Wednesday, July 27, 2016

Boiling Point

Literature boils with the madcap careers of writers brought to the edge by the demands of living on their nerves, wringing out their memories and their nightmares to extract meaning, truth, beauty.
--Herbert Gold

I see you

thanks to

don't miss a thang, y'all!

Wednesday, July 20, 2016

Miles Davis and Finding the Right Jazz + Sonic Youth

After days of turmoil caring for our 5-yr-old by myself, I found I was hungering for a certain musical sound. In my head, it was like Sonic Youth, but not. It was random; was it jazz? If it was jazz, what jazz? In my head the sound was chaotic, syncopated and weird. I asked a jazz friend, a bass player, “Who should I be listening to for this sound I feel?”

And while he gave me a number of suggestions, none was quite right. That made it easier to narrow down. Who was missing here?


Of course. Miles Davis, what the fuck is wrong with me? I immediately searched in Spotify and clicked.

Ah, the relief, OH, the relief when I turned Miles on.

What is this need? And what’s the connection between Miles and Sonic Youth?

Sonic Youth is chaotic and overbearing, and completely rob the soul of all sense of self with discordant sound arrangements that travel through dimensions, and build rooms, and become enveloping, all-encompassing...disappearing.

I thought of Jean-Michel Basquiat talking about jazz in the beautiful doc, Radiant Child. I thought of his favorite type of jazz, Bebop. I went through the players...shit!
still not one that fit the bill...who hadn’t I tried?


Chaotic, loud, absolutely sure of its place in space and time, his sound is fucking free flying sound, with the volume, and the travel in and out. It’s random, beautiful chaos. There’s so much freedom in that. It’s a language spoken so clearly, as if to say, “I am reality. I am all.”

To which I say, “I submit. I give it up. I’ll become nothing for sound.”

Wednesday, July 13, 2016

Nothing is worse than losing your mind...

...but if you survive it, you gain a skill that will make the rest of your life easier than it would have been without.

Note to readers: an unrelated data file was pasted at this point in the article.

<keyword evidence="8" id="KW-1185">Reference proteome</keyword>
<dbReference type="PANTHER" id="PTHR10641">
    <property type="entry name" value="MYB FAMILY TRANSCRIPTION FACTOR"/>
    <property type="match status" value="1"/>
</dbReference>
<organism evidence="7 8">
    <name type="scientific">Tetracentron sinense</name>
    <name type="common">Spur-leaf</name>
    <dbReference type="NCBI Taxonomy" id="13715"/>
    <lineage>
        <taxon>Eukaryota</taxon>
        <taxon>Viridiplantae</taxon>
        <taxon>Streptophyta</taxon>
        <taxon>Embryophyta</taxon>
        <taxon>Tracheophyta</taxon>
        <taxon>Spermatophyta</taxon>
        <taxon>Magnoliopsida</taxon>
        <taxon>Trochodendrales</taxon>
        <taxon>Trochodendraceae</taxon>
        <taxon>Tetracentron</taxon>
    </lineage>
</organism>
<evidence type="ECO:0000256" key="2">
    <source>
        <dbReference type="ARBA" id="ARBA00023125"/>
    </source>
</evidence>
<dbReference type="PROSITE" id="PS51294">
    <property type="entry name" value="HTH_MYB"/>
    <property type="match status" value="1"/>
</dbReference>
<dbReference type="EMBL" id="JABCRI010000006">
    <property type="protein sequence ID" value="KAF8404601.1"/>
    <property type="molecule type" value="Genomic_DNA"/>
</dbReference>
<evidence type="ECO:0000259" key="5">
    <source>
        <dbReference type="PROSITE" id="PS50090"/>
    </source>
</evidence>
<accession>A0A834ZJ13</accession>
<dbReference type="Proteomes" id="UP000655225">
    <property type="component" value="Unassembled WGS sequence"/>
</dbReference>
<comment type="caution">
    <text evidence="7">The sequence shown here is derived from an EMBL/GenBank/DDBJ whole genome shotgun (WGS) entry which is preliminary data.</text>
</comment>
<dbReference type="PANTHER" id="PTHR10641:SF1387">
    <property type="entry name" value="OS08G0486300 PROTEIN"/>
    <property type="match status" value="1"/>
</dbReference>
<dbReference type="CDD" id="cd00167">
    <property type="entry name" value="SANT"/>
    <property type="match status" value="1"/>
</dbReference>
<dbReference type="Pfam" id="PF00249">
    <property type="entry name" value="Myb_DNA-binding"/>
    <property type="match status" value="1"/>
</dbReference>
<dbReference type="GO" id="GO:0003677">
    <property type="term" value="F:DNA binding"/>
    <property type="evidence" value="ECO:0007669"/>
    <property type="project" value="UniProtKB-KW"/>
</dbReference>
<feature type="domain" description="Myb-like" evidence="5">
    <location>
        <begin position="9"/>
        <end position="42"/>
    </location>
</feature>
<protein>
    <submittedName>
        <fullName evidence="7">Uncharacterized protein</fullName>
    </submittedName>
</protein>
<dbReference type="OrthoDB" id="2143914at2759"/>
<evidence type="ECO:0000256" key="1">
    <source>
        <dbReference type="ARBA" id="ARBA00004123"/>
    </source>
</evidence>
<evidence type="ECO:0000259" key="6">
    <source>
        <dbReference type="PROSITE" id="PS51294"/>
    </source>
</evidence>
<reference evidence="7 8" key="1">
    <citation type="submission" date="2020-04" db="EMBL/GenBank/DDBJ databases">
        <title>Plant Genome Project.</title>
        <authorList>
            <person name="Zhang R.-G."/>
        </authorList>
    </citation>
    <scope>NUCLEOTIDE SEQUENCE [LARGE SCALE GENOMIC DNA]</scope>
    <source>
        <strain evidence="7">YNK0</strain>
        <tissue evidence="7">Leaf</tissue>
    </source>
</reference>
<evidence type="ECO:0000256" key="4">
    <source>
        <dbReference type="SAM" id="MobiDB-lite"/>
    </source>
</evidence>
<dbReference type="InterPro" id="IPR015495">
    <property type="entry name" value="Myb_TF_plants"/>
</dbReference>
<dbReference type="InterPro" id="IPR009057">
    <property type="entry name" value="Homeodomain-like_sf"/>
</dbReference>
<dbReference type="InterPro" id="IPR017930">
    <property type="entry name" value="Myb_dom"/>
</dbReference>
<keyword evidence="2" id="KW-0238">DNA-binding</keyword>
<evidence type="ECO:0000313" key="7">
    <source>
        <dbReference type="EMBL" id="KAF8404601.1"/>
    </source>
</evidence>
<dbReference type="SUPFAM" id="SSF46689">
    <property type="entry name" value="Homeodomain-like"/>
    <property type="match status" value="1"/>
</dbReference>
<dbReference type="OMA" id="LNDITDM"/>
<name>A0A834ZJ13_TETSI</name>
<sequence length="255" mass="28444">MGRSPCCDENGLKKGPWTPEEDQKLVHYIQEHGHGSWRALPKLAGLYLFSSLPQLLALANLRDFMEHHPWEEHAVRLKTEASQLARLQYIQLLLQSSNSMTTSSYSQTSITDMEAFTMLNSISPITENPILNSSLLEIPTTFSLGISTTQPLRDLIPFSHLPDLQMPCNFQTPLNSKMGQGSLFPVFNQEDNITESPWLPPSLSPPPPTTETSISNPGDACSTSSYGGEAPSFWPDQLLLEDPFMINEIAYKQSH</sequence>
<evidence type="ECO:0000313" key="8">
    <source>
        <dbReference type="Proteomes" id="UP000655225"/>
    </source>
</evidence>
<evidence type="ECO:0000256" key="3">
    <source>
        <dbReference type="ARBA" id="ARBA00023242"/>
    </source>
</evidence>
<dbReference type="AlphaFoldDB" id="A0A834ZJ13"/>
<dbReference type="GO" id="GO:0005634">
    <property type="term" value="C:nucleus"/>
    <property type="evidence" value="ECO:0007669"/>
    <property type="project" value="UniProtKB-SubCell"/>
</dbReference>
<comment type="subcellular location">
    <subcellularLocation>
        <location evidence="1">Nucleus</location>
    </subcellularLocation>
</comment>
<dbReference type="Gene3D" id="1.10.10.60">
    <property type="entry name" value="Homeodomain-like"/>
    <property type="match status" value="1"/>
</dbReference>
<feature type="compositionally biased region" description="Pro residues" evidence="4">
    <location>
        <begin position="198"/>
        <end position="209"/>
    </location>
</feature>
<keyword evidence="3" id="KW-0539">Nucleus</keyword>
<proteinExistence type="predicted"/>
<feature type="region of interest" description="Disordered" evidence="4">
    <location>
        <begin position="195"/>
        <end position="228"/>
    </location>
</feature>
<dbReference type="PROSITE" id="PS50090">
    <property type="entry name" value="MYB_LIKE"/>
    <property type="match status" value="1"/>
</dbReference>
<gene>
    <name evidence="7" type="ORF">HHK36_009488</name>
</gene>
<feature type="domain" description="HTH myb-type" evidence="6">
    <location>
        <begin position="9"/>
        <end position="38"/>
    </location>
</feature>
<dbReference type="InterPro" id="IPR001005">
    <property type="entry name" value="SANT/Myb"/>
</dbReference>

(Thanks, Jenny Holzer!)

Tuesday, July 12, 2016

100 Galloping Monsters

This girl I know, she gave up too quickly. She was a kid living in a depressed area, she had few skills and was looking at low pay. She said, "I'll never be able to afford it here."

Her mom moved to Oklahoma, that dustbowl of dead opportunity. So she moved to the same tiny town not close to anything. Or anyone. Or any future bigger than the reality right in front of her.

No 21-year-old who lives here ever has enough money, and always gets low pay. I wish I had told her that. You stay and work it, because this is where opportunity lives and without opportunity, life will always be the same. No movement. No growth. No risks. No learning.

To live here at 21, you have to adjust to not eating much. You find a home that will let you split the rent into two payments a month, a place with included electricity. You move into a closet, one big enough just for a futon on the floor and a place for the door to open.

She didn't have a dream, she didn't think she could do it. But what about me? I had no confidence either, but I was filled with the juiced-up anger of 100 galloping monsters. That anger burned like a fever, forever moving me forward. Bad decisions led to mistakes which led to learning, far reaching discoveries, and devastating humiliations.

Just the right amount of insanity is a very good thing. I'm so grateful for the fire inside. I worked San Francisco and I won. 16 years of struggle. Nonstop struggle, with no net, no backup, no parents with a handy check to send. I worked my way up in a creative industry that paid a lot, because of the raging fever. Because I held tightly to the conviction that mediocrity must be avoided at all costs. I could stop eating and I could live in the ghetto and I could survive a nervous breakdown all by myself. And get back up and work more and be abused more, just to make it past the next rung.